wed 22/05/2024

Darkest Hour review - Winston airbrushed for the 21st century | reviews, news & interviews

Darkest Hour review - Winston airbrushed for the 21st century

Darkest Hour review - Winston airbrushed for the 21st century

Gary Oldman tilts for an Oscar as a panicky, powerhouse Churchill

No surrender: Gary Oldman's Churchill stiffens the nation's sinews

The Great Man theory of history is applied by Darkest Hour director Joe Wright to his star Gary Oldman as much as their subject Winston Churchill.

Oldman’s performance is the sole, sufficient reason to see a film in which little else finally lingers. Kajuhiro Tsuji’s prosthetics allow his physical transformation into a jowly 65-year-old. Oldman’s vocal rhythm and tone then let the icon breathe. He is hesitant, breathless, uncertain. More than mercurial, his volcanic passion boils over in panicked rushes.

“Which self shall I be today?” Anthony McCarten’s script has Churchill say. “My emotions are unbridled. A wildness in the colour...” Or, as a fellow parliamentarian puts it: “I wouldn’t let him borrow my bicycle.” Set between Chamberlain’s resignation and Dunkirk’s aftermath, as France falls and beaten peace seems Britain’s rational fate, this Churchill hasn’t yet been moulded by his radio speeches into a national figurehead. He can look, and feel, a failure-tarred liability. As his wife Clementine, Kristin Scott Thomas (pictured below with Oldman) built her part up but, like Lily James’ secretary Elizabeth Layton, still does little but be supportive. Oldman’s own fierce, witty intelligence blazes through the make-up, and finds Winston’s love for his wife. His acutely alert eyes, watery with age, have it.Clementine (Kristin Scott Thomas) and Winston Churchill (Gary Oldman)His relationship with a suspicious George VI is more interesting. Ben Mendelsohn, an Australian with Oldman’s former capacity for fearsomely unpredictable characters, brings an outsider’s unsentimental, undeferential toughness to the part. Darkest Hour’s flaws are still clear even here. “Were you close to your parents?” the King asks his PM, with screamingly unlikely, touchy-feely concern.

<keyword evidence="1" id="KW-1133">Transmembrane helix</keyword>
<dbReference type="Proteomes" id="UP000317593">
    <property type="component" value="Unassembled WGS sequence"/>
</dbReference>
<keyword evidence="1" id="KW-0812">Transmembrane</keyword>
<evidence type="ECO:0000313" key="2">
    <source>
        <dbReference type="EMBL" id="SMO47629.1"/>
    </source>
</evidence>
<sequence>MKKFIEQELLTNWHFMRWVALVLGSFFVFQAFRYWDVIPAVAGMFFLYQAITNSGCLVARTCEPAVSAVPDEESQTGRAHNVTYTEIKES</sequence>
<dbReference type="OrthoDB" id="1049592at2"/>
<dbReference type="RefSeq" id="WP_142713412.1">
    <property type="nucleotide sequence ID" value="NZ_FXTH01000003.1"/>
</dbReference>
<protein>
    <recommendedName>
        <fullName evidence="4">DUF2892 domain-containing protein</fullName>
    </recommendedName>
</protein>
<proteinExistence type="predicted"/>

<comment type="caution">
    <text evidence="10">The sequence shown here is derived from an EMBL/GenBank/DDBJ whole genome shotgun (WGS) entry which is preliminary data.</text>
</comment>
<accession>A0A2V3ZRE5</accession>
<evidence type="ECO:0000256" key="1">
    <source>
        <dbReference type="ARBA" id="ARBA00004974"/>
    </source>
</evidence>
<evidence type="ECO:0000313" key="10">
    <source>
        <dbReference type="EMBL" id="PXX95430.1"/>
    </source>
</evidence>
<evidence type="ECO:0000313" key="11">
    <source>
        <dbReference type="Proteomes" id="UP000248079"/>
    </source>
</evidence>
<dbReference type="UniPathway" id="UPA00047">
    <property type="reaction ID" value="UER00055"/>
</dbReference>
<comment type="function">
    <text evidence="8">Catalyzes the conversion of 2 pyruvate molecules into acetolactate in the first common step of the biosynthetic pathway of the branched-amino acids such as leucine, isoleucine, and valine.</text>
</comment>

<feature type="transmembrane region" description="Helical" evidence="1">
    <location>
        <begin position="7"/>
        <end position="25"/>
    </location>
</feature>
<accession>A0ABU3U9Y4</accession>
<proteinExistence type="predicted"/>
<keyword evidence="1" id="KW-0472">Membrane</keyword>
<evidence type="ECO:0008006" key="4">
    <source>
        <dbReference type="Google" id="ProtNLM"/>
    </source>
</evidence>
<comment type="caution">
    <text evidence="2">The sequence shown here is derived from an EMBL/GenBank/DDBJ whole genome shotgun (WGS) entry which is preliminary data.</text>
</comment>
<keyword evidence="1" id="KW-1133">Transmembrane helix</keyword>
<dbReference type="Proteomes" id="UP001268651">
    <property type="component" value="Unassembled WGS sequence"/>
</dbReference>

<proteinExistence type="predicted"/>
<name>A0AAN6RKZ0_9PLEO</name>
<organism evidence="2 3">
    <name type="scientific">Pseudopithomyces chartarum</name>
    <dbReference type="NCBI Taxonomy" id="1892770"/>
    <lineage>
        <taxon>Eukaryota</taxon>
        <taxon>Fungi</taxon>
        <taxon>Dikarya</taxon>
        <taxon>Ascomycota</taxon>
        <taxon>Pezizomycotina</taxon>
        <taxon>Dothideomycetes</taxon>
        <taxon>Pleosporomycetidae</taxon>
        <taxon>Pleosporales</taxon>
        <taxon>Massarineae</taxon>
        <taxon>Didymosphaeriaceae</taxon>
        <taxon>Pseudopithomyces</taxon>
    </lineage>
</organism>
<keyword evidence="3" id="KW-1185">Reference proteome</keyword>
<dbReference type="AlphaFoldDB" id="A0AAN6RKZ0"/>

Wright’s efforts to break open the script’s parliamentary chamber piece fussily fail. Whether blacking out the screen around an isolated Churchill or showing the war with clunking CGI, this remains a film about old aristos talking. Chamberlain (Ronald Pickup) and his preferred replacement Lord Halifax (Stephen Dillane) are the film’s sclerotic villains, their understandable, World War One-informed wish to avert more bloodshed in seemingly certain defeat rarely given real credence. Churchill’s own agonies on this score are, though, a useful corrective to popular memory.Winston Churchill (Gary Oldman) speaks to the nationThis is still a symbolic Winston, refashioned for contemporary audiences as a people’s Prime Minister. The scene where he resolves to fight on is this tendency’s nadir. Slipping onto the Tube, he asks startled fellow passengers for advice. The two-minute journey between St James's Park and Westminster stretches interminably on, as a caricatured London cross-section pluckily refuse Hitler’s terms.

Darkest Hour joins Dr Who’s last season in no longer portraying pre-1950s Britain as an all-white world, and a hip West Indian is among the passengers heard by his avuncular PM. The Empire’s, and Churchill’s, true race relations are better exemplified by his culpable indifference to Bengal’s 1943 famine. As for his appeal to the masses, the hostility directed to my grandmother for her Churchill surname in East London ration queues anecdotally confirms spotty popularity there. His triggering of the Blitz by bombing Berlin wouldn’t have helped, if known; nor would his shepherding of the Luftwaffe from West to East End. Darkest Hour’s 21st century Winston airbrushes too much from the Victorian imperialist who led our anti-fascist fight.

Darkest Hour’s contention that the decision to stand alone in 1940, preventing total Nazi victory, trumps all, is one most Britons likely believe in their hearts. Dunkirk, though, gave that national heroism more visceral form and flight. As to that improbable tube ride, McCarten defends it as a composite of various off-piste ventures. It’s still dramatically absurd. I’d say it betrayed Oldman’s carefully showy turn, if the whole film didn’t loyally frame him.

Oldman’s own fierce, witty intelligence blazes through the make-up


Editor Rating: 
Average: 3 (1 vote)

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